It took more than six months for the problem to advance to the stage of surgery and then to heal so that I could be fitted with new glasses.  Before that happened, I could tell that my vision was deteriorating again.  The surgery had involved inserting a gas bubble in my eye to hold the tear closed as it healed.  Unfortunately, the gas causes the speedy formation of cataracts.  Within 6 months of the first surgery, I had the cataract removed.

With all that finally behind me, I was ready to get back into the sewing room, but life had other plans.  It’s too late to make a long story short, but let’s just skip ahead another 8 months.  I have finished going through my mother’s house and have seen it through a successful sale.  There is more paperwork to do but I am ready to get back in the sewing room.

I set aside a whole weekend and went in there full of enthusiasm.  It took me a couple hours to reorganize the project I had walked away from nearly two years ago.  But I was persistent.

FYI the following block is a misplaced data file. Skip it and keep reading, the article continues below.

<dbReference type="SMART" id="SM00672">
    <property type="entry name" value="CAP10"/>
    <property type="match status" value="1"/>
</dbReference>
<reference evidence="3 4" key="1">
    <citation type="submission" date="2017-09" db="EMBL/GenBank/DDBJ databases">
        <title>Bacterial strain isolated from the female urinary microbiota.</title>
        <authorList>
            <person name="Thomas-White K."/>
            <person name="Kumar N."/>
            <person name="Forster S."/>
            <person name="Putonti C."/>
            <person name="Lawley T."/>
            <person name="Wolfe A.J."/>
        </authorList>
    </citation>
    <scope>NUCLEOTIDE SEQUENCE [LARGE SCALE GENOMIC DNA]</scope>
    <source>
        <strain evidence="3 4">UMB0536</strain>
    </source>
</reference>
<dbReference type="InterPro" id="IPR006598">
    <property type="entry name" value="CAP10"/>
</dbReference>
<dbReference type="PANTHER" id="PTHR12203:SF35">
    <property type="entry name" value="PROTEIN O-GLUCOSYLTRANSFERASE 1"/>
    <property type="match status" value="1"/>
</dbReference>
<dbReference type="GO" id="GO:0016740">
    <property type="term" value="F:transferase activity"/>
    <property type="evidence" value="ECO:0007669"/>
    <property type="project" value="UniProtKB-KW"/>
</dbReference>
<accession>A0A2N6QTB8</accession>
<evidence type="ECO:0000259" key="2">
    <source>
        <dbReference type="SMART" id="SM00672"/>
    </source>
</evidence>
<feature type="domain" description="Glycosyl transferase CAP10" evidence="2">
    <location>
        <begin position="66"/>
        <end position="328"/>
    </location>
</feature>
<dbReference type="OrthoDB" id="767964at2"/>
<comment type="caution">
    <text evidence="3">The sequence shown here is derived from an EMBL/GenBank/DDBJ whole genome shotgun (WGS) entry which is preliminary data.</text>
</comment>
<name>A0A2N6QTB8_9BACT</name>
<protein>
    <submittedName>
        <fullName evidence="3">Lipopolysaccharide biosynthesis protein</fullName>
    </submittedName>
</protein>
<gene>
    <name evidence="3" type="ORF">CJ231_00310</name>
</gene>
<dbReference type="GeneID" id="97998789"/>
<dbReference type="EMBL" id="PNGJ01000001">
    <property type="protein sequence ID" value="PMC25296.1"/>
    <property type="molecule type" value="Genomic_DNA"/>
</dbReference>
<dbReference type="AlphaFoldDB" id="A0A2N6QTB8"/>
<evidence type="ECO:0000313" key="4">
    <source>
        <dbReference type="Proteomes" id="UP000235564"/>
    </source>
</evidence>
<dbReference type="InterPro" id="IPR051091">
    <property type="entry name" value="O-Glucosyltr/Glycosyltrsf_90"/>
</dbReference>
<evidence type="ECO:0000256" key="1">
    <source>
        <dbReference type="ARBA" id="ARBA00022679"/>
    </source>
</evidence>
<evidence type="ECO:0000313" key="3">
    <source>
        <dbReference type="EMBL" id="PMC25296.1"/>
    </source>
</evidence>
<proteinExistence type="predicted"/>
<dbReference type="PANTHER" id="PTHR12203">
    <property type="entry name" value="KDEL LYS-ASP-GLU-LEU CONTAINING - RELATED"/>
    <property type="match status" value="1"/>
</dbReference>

Finally, I sat down at the machine and started sewing.  I noticed that there seemed to be some puckering, at the beginning and ends of my chained pieces.  I lifted one up and gave it a tug from each end and heard the dreaded snap as the thread broke.  The tension was wrong.  I adjusted it.  Still wrong.

I moved to a different machine.  Same problem.  I changed all the settings.  I rethreaded the machines.  The puckering was gone, the stitches felt smooth to the touch but they still snapped if I pulled on the ends of the seam.  Finally, I changed both the thread and needle.  And then I apologized to the machines.

Seriously.  I explained that it wasn’t my fault I hadn’t been in there sewing.  I promised to do better.  Emotionally exhausted, I went in search of a cup of tea.  When I returned, both machines worked just fine.